According to ESPN’s Chris Broussard and Marc Stein: “Despite an on-court audition for team officials Monday that one source said raised no significant concerns about his physical condition, McGrady apparently has not convinced the Bulls that he is willing to embrace a secondary role, which is one of two key prerequisites the two-time scoring champ must satisfy to secure a deal from Chicago.
“One source close to the process told ESPN.com that the prospect of Chicago signing McGrady was downgraded to ‘unlikely’ after the workout and interview, with the Bulls saying they wanted more time to consider other options. Another source confirmed that the post-workout meeting between McGrady and Bulls’ decision-makers did not clinch a deal, as McGrady had hoped.”
Didn’t we all kind of see that coming? Especially after what T-Mac said to the press yesterday. Forget the fact that he referred to the Bulls as “we” well before anybody put a contract anywhere in his general vicinity. It was pretty obvious he wasn’t going to be satisfied with a bench role:
“I won’t have a problem, but that’s not what I’m really shooting for. I think, yeah, if I was the player that I was in a Knicks uniform [at the end of last season], I would have no problem coming off the bench. But I’ve worked extremely hard and I’m far from being that player. Trust me. It’s up to me in training camp to prove I’m a starter.”
I know there’s strong pro-McGrady sentiment among some Bulls fans, but as bland as those comments may seem right now, they could easily (and quickly) become toxic. Remember: T-Mac has appeared in only 249 out of a possible 410 games over the past five seasons. He’s a volume shooter who connects on a disturbingly low percentage of his shots. Furthermore, there is strong reason — make that strong reasons — to suspect his skills are in decline.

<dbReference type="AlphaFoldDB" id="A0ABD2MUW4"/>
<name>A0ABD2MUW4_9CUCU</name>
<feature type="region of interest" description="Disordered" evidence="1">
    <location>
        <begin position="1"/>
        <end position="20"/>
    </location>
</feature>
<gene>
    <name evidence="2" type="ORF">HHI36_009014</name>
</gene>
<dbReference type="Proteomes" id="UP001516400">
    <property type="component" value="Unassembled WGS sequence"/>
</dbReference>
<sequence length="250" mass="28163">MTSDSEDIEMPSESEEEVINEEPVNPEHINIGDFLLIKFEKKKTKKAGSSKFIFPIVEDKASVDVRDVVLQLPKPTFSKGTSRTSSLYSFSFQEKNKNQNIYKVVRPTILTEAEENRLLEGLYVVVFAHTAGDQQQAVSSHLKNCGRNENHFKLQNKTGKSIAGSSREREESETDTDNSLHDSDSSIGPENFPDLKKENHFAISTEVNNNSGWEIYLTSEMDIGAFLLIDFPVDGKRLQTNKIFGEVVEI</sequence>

That’s why NBA teams aren’t exactly beating down his door.
He wants to play for the Bulls? Fine. He wants to be a starter? Of course he does. Who wouldn’t? But the right answer — and the correct mindset — in this situation would be: “I will happily and without complaint do whatever I can to contribute to a winning situation.”
The reality is that if T-Mac came out and played great, he would probably start, or at the very least get starter’s minutes. But he couldn’t just let things play out. The Bulls weren’t keeping their prerequisites a secret. McGrady knew they expected him to be willing to a man instead of The Man. But even knowing that he couldn’t not tell people he wanted to start.
Don’t forget what happened when Allen Iverson — who, like McGrady, spent most of his career being The Man for bad to slightly above average teams — was asked to accept a secondary role, first by the Pistons and then by the Grizzlies. Both experiments failed rather miserably and probably hastened the end of Iverson’s career.